At the Senate Finance Committee, Sen. Chuck Grassley (R-IA) is expected to become the next chairman. Sen. Grassley says he wants to work “on improving the affordability, quality and accessibility of health care, including in rural America.” Sen. Ron Wyden (D-OR) will remain the committee’s Ranking Member. Losses by Sen. Claire McCaskill (D-MO) and Sen. Dean Heller (R-NV) open one seat on the Democratic side of the committee aisle and one on the Republican, which are expected to be filled before lawmakers return for the 116th Session of Congress in January.
Congress Unlikely to Make Progress on Health Care Bills Before Year-End
As government funding battles overtake Capitol Hill, it appears Congress will not use the lame duck to resolve outstanding healthcare issues. While the desire to steer clear of health are fights is something different from prior years, outgoing House Ways and Means Committee Chairman Kevin Brady (R-TX) said this week that healthcare legislation will not be a priority during what’s left of the lame duck session.
Furthermore, Democratic control of the House of Representatives that comes in January has caused many Democratic lawmakers to push their healthcare priorities into the New Year. However, some policy changes could still surface as additions to a year-end spending package that must be passed before December 7 in order to avoid a partial government shutdown.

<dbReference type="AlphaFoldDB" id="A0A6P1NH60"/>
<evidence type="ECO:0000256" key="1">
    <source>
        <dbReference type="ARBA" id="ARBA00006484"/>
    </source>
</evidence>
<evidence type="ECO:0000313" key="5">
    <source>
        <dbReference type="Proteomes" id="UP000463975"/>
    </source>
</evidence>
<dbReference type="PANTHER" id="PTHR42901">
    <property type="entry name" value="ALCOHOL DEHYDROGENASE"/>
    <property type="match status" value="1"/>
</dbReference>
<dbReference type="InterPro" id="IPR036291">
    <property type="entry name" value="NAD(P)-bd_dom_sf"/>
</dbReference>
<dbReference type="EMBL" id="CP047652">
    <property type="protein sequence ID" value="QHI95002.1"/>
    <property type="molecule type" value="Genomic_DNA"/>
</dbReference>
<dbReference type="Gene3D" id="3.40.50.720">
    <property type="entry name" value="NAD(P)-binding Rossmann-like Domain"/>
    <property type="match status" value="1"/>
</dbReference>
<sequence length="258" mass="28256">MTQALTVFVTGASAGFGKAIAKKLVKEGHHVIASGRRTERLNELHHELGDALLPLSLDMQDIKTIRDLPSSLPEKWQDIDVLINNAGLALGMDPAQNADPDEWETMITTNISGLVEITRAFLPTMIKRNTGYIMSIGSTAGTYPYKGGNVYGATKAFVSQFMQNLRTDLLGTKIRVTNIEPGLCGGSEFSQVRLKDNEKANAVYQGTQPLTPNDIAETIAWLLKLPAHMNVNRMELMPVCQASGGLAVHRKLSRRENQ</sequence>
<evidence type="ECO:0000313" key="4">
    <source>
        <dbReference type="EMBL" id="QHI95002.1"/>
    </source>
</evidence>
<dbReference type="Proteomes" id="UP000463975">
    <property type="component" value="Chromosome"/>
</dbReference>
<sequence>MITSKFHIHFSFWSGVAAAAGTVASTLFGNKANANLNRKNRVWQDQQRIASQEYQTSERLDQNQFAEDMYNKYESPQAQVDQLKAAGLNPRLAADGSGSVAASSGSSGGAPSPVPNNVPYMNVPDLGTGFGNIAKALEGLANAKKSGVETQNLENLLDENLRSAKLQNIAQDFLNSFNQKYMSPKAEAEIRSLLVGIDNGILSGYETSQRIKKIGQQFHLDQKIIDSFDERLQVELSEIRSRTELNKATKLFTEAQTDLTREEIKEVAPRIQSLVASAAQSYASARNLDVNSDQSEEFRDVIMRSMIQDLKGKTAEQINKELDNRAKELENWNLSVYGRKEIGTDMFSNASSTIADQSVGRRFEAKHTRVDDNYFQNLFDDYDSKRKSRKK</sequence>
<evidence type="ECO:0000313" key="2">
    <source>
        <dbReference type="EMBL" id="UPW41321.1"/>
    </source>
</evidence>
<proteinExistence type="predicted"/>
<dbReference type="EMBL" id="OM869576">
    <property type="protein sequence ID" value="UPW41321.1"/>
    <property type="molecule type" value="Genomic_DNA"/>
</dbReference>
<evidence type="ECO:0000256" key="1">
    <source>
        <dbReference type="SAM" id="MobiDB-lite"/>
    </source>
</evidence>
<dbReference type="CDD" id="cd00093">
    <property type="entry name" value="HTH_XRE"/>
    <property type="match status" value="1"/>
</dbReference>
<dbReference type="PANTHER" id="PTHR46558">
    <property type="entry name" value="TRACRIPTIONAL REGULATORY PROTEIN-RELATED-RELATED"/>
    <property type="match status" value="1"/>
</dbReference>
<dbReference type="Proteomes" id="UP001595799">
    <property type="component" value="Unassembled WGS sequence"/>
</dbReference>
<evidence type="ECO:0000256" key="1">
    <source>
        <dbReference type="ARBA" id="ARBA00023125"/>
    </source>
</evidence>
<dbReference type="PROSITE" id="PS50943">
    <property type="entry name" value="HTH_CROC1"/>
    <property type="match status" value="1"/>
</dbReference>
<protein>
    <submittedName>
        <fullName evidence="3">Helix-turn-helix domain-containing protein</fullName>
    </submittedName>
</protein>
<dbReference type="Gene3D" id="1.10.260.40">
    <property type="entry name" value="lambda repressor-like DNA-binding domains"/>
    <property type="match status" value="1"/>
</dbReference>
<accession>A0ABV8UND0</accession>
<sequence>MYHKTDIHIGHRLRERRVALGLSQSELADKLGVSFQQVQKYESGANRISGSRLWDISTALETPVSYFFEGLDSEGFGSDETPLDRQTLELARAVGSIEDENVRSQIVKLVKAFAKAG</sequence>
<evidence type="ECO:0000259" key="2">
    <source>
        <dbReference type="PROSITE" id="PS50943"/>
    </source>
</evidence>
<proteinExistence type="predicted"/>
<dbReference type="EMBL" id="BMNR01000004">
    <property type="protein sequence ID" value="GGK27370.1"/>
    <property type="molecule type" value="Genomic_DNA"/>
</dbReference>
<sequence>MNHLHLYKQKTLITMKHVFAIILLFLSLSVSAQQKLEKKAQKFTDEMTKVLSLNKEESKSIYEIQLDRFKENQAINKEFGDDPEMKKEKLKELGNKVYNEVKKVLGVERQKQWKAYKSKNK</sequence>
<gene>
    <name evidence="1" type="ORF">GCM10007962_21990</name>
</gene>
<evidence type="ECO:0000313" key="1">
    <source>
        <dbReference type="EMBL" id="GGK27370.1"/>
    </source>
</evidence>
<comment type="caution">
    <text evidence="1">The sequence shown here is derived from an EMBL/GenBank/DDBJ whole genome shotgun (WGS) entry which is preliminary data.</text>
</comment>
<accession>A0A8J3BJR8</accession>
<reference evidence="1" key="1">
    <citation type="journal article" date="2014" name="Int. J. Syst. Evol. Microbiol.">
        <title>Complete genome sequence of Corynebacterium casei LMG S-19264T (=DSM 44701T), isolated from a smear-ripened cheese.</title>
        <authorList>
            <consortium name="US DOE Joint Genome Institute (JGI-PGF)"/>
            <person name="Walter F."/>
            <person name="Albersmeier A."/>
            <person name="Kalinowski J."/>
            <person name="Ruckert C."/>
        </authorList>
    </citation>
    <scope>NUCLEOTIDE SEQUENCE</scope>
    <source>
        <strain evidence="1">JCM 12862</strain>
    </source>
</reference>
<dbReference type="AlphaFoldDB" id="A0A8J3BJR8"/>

Luckily for a majority of healthcare programs, funding for most agencies within the Department of Health and Human Services (HHS) was included in a giant spending package Congress passed in September. Those that remain to be funded include the FDA, which receives its funding through a separate bill and user fees. A House Republican tax bill was released on November 26, but it did not address any of the Affordable Care Act’s taxes, such as the medical device tax and the “Cadillac” tax on health plans.
CMS to Expand Medicaid Covered Mental Health Treatment
On November 14, CMS announced that states can soon begin applying for waivers to expand treatment capacity for serious mental health issues. HHS Secretary Alex Azar highlighted the effectiveness of waivers for substance abuse treatment citing Virginia as an example. Virginia received approval for a waiver in 2016 and subsequently saw a 39 percent decrease in opioid-related emergency room visits.